May was a drought-buster for eastern Colorado

Wet summer ahead?

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May precipitation broke the all-time record for Colorado.

Every part of Colorado saw above normal precipitation in Many.

Every part of Colorado saw above normal precipitation in May.

Staff Report

FRISCO — May brought drought-busting precipitation to much of Colorado, state climate experts said last week during their monthly Water Availability Task Force meeting in Denver.

The beneficial moisture erased a long-running drought in southeastern Colorado and also helped boost the streamflow outlook in the Rio Grande Basin, where a meager winter snowpack had lowered expectations for summer runoff.

By contrast, the far western third of the state is still designated as experiencing abnormally dry conditions by the National Drought Monitor, which also shows a pocket of moderate drought across western Gunnison and much of Delta counties. Continue reading

Opinion: Climate, drought and the political Bizarro-land of the House Natural Resources Committee

Right-wingers frame drought as battle between environment and people; Colorado could avoid similar showdown with good planning

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Delta smelt, via USFWS.

By Bob Berwyn

FRISCO — Apparently, the lack of water in California has hindered the ability of some of the state’s elected officials to think straight.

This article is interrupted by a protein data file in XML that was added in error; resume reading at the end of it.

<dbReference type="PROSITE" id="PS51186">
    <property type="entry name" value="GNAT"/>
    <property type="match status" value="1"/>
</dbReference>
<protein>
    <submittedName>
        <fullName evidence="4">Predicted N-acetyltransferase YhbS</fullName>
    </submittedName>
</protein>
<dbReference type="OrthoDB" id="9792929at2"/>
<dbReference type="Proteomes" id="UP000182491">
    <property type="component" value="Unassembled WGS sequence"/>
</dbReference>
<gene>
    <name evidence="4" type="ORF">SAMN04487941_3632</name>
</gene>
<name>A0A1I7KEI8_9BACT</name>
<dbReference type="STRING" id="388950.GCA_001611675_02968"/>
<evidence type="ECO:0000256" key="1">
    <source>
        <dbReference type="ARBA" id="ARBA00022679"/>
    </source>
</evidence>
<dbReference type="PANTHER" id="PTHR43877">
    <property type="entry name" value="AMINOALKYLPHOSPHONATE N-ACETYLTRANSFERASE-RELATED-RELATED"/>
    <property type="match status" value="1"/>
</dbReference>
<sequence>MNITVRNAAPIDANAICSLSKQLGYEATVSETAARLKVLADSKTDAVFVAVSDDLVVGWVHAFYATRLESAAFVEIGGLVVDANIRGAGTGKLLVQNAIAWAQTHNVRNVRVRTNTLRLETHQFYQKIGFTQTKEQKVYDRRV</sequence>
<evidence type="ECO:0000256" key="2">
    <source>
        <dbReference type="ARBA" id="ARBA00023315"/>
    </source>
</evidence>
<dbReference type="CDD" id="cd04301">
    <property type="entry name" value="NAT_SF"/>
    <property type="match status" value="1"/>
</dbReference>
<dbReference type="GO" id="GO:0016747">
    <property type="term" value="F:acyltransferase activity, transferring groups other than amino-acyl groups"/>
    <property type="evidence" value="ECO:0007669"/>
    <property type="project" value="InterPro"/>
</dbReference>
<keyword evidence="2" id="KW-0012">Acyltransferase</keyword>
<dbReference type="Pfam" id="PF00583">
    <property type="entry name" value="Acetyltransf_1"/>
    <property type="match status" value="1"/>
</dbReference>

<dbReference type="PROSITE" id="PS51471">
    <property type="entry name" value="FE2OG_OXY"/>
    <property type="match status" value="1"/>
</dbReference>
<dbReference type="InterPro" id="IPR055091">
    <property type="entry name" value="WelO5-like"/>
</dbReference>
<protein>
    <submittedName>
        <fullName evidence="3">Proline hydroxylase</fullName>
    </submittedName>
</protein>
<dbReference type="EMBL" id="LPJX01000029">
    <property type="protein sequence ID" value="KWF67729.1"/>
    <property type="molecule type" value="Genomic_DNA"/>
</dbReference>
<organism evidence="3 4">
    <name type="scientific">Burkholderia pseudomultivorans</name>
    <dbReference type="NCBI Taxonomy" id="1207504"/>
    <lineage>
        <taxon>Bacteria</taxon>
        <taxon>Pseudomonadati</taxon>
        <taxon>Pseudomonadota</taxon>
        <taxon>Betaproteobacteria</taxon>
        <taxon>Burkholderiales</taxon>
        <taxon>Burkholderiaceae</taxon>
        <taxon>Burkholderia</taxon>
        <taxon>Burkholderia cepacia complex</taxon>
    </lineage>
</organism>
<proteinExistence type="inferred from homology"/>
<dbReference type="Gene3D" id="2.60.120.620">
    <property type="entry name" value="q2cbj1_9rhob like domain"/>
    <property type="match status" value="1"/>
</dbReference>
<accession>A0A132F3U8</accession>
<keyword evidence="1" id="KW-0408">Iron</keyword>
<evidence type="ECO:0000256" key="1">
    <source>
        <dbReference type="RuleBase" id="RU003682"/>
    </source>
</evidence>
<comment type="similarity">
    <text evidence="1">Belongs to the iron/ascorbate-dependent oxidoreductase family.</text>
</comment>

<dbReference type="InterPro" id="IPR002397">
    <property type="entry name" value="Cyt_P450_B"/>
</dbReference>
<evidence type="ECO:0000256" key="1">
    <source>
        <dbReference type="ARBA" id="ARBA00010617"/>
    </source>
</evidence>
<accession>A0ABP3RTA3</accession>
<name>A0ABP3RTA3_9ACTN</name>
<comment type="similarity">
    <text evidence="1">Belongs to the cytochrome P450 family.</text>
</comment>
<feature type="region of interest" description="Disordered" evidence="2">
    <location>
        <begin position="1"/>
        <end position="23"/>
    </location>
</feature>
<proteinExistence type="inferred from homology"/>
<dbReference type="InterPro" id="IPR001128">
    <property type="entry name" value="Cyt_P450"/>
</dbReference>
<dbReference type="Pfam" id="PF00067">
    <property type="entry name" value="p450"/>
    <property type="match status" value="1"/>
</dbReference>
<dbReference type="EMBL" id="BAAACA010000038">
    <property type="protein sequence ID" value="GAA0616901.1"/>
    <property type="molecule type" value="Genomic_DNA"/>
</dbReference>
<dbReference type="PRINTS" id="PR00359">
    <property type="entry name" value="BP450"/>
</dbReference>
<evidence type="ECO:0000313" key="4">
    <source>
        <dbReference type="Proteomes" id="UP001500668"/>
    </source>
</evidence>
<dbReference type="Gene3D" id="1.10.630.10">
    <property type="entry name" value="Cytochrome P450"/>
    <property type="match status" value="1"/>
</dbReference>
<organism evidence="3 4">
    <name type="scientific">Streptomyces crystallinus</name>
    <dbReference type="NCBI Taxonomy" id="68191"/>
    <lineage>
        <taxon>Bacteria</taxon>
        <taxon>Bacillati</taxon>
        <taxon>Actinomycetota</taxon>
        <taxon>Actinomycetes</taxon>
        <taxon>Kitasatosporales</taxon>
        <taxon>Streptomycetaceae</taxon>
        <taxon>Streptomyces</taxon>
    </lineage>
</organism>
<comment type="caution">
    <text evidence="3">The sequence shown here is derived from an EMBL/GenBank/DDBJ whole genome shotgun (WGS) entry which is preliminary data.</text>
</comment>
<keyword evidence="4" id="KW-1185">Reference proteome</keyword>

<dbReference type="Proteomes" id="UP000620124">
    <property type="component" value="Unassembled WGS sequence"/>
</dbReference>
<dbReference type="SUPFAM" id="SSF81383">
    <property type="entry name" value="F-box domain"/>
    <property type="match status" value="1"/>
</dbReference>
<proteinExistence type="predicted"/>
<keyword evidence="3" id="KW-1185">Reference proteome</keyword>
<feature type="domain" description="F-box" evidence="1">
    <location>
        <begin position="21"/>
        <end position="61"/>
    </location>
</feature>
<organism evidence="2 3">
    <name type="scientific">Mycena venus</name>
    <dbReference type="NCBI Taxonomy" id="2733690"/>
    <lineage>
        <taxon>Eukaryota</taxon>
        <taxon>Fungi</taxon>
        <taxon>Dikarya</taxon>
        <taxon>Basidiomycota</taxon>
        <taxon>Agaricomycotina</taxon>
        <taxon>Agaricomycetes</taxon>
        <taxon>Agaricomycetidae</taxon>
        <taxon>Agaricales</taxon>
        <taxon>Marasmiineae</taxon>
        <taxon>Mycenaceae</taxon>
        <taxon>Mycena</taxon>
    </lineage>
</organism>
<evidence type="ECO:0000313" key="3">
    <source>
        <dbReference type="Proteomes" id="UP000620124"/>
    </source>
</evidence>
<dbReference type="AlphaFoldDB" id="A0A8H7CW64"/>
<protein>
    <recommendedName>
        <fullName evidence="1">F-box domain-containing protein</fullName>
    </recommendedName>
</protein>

Completely ignoring the facts that California’s precipitation has been well below average for four years in a row, and that the state’s temperatures have running at or near record highs, some Republican congressmen are calling the Golden State’s current dry spell a “man-made drought.” Continue reading

Heat worsens California drought, by a lot

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Months of record-high temperatures  are amplifying the impacts of California’s dry spell.

Sizzling temps kill snowpack, bake soil

Staff Report

FRISCO — The California drought is all the worse because of warmer temperatures, U.S. Geological Survey scientists said this week in a new study that reinforces previous findings.

The research focused on a one-year span, from Oct. 2013 to Sept. 2014, showing that, if the air temperatures had been cooler — similar to the 1916-2012 average — California’s critical winter snowpack would have been bigger, leading to more runoff and lower soil moisture deficits in the summer. Continue reading

Study: Cultural shift and centralized planning helped Melbourne adapt to Australia’s Millennium Drought

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Australia’s blistering Millennium Drought spurred wholesale changes in water use.

Regional water czar directed coordinated drought response

By Bob Berwyn

FRISCO — Drought-prone cities and regions around the world can look to Melbourne, Australia to get an idea of what it takes to tackle water shortages during extended dry spells — and to prepare for future droughts, which are projected to become more frequent in some regions as global warming intensifies.